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Rivera came up to the Yankees in 1995, making 10 starts and nine appearances out of the bullpen. Who could have foreseen what was getting started on May 17, 1996, when the Angels’ Garret Anderson grounded into a 4-6-3 double play, ending an 8-5 Yankees’ win that gave Rivera his first big league save?

Now Rivera is viewed as an almost mythical figure, almost as if “The Great” is a part of his name.

Mientkiewicz, 0 for 7 against Rivera in his career (regular and postseason), tells stories about Rivera that define hitters’ frustrations. After making out in his first five plate appearances against him, Mientkiewicz became tired of using his own bats.

“When I got to Boston in 2004, I started using Billy Mueller’s bats,” Mientkiewicz said. “I didn’t want to break my good ones _ my gamers, I’d call them _ because I knew I was going to break them.”

Mientkiewicz developed his own approach.

“If you swing at the first one and foul it off, do not even attempt to swing at the second because it’s going to be the one that’s basically called the ‘neck ball,’” he said. “It’s the one that rides up and in on you. And if you swing, not only do you miss it, you get hit in the Adam’s apple, and you embarrass your family.”

In Game 4 of the 2004 AL championship series, Mientkiewicz pinch hit just after Mueller tied the score with a ninth-inning single. Told to sacrifice, he laid down a bunt. He says the ball hit a finger, that it should have been called a foul. But he made sure the umpires didn’t notice.

“It was so cold, and it hurt so bad going down the line that I wasn’t going to show it. If it’s a foul ball, I have to face him again. I was like, `No way. I’m just running to first. I don’t care if my nail is falling off and I’m bleeding all over the place. If I had to do that again, I don’t think that’s humanly possible.’”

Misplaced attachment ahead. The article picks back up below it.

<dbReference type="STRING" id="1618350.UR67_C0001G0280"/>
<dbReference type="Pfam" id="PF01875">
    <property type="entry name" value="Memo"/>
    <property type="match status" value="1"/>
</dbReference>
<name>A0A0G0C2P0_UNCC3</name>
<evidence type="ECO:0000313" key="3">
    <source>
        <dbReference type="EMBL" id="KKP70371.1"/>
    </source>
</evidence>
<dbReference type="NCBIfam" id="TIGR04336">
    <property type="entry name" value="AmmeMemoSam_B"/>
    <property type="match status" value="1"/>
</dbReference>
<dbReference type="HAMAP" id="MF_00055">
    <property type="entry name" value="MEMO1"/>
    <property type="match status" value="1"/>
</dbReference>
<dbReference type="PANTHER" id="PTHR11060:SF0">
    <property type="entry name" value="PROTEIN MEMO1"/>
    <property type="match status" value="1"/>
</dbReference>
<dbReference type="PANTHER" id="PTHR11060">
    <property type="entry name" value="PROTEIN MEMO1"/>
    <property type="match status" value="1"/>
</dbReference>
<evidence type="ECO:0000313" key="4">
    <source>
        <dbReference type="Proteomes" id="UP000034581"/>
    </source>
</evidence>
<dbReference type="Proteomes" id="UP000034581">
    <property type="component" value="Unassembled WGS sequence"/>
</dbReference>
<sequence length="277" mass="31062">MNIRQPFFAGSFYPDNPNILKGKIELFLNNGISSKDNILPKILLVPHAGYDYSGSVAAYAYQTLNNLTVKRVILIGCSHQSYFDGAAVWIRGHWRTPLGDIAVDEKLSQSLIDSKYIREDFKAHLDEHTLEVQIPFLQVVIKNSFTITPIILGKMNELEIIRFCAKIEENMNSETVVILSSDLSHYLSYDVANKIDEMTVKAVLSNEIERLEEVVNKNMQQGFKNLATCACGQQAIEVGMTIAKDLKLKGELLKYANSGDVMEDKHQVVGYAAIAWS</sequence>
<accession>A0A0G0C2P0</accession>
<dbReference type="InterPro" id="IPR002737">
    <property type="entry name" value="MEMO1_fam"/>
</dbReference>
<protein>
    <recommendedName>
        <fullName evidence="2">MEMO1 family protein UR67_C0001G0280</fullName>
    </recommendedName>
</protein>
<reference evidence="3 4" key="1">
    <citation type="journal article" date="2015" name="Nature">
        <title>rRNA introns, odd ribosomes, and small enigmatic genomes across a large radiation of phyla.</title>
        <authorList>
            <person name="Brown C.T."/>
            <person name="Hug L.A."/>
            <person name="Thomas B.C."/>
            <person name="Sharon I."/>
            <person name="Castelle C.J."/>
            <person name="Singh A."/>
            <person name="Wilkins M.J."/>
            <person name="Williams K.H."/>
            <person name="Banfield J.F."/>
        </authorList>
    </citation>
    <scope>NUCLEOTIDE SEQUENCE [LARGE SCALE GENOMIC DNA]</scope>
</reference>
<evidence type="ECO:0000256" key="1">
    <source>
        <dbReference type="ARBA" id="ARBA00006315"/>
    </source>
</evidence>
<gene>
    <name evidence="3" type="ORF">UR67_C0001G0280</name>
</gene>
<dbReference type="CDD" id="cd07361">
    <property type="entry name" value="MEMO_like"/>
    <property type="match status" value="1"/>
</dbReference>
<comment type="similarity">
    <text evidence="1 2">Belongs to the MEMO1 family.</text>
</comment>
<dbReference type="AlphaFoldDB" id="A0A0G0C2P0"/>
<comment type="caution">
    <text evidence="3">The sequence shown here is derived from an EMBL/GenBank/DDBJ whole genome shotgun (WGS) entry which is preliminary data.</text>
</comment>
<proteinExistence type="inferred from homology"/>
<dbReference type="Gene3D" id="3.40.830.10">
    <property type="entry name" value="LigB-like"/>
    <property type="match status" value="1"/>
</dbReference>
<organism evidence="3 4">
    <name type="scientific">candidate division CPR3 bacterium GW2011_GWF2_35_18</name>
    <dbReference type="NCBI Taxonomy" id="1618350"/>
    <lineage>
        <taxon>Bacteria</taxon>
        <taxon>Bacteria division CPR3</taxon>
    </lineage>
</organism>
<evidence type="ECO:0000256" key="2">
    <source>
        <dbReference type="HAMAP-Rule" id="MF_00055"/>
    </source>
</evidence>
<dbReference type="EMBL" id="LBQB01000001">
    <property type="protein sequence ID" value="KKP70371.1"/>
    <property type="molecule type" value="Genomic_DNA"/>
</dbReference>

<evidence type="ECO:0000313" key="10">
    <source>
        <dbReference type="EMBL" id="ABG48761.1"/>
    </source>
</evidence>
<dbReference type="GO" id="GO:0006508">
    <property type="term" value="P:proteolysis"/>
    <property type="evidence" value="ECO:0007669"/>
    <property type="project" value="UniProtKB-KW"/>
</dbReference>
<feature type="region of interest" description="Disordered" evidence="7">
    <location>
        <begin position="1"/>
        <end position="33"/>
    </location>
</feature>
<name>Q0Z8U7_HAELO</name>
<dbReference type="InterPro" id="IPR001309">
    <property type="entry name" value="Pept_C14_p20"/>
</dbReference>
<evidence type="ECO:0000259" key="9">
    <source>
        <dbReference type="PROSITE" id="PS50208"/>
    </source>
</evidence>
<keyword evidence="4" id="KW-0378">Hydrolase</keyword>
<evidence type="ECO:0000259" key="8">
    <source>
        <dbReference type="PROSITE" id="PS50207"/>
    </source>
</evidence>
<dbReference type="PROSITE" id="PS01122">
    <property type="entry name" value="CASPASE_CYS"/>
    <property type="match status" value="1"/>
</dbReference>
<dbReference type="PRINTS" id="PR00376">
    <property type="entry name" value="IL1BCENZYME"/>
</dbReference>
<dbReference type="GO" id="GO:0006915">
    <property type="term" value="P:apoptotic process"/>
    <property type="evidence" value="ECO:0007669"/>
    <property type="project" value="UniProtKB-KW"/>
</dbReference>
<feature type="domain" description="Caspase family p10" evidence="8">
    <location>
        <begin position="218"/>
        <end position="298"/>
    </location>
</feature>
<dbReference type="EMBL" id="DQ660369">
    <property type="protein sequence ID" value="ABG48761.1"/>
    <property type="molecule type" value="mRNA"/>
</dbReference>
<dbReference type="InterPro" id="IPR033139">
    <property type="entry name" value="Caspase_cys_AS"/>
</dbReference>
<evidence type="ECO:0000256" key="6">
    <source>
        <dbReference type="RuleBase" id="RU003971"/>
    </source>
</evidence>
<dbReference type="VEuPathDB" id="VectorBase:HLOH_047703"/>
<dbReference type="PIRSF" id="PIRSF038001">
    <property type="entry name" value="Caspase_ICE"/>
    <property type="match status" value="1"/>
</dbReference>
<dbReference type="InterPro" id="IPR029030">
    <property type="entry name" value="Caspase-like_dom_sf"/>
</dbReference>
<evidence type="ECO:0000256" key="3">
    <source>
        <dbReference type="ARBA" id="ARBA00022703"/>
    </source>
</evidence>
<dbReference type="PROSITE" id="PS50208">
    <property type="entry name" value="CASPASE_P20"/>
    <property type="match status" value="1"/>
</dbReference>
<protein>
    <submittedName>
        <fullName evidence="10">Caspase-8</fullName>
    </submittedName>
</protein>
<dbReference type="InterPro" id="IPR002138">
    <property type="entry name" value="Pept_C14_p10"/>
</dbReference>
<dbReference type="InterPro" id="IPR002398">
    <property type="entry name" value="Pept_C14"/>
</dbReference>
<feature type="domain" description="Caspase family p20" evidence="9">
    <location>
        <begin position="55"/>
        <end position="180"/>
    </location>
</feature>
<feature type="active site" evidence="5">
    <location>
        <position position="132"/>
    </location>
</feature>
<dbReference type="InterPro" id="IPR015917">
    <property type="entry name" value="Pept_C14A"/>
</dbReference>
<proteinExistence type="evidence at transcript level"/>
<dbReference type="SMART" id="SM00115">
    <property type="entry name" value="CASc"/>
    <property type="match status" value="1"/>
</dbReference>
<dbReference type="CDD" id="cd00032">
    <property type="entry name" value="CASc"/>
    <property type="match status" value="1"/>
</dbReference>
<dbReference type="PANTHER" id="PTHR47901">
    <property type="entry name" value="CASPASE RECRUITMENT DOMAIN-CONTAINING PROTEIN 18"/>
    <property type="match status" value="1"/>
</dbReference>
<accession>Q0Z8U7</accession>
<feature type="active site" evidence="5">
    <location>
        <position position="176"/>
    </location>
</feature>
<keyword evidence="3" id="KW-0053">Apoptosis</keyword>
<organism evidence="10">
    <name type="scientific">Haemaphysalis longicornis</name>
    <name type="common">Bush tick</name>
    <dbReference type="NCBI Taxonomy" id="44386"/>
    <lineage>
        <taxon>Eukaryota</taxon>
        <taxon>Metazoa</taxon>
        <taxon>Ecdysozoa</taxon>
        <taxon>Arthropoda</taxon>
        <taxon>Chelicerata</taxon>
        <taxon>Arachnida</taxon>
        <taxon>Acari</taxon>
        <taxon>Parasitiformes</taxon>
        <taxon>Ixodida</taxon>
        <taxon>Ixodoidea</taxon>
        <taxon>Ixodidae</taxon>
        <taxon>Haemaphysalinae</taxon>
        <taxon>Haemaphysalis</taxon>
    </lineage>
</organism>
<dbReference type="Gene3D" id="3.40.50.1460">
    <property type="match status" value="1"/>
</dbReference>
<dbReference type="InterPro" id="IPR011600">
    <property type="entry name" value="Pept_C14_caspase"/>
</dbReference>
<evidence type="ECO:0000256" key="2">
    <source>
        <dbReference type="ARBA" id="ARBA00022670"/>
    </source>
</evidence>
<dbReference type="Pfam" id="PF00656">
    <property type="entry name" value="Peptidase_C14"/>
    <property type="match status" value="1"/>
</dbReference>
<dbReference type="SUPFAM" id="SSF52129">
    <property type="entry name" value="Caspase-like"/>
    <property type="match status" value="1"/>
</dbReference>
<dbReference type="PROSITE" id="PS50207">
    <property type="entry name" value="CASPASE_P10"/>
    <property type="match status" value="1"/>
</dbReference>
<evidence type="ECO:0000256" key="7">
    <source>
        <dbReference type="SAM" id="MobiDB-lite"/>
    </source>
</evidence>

That night was one of just five blown saves in the postseason for Rivera _ to go along with 72 in the regular season. Opponents’ batting average, a minuscule .210 during the regular season, shrinks to .176 in the postseason.

Edgar Martinez, who spent 18 seasons with the Seattle Mariners before retiring in 2004, has the highest average against Rivera for anyone with at least 10 at-bats, going 11 for 19 (.579) with two homers, including the playoffs. Martinez got nine hits in his first 11 at-bats against him.

“He worked the outside part of the plate. My approach is middle away,” he said. “I was effective about using 20 inches of the bat. As a right-handed hitter, it was easier compared to the left-handers. They see this ball in the middle of the plate end up in their hands.”

Rivera took notice of Martinez’s success.

“He mentioned it himself. I remember he made a comment,” Martinez recalled. “It was at an All-Star game.”

While Rivera is a 12-time All-Star, he prefers to be thought of more as a five-time World Series champion. And in 1998, 1999, 2000 and 2009, he was on the mound for the final out.

Talk to most players, and they will tell you that Rivera has been the most important stripe forming the pinstriped dynasty of the 1990s and 2000s. More than Derek Jeter. More than Andy Pettitte. More than Jorge Posada. More than Bernie Williams.

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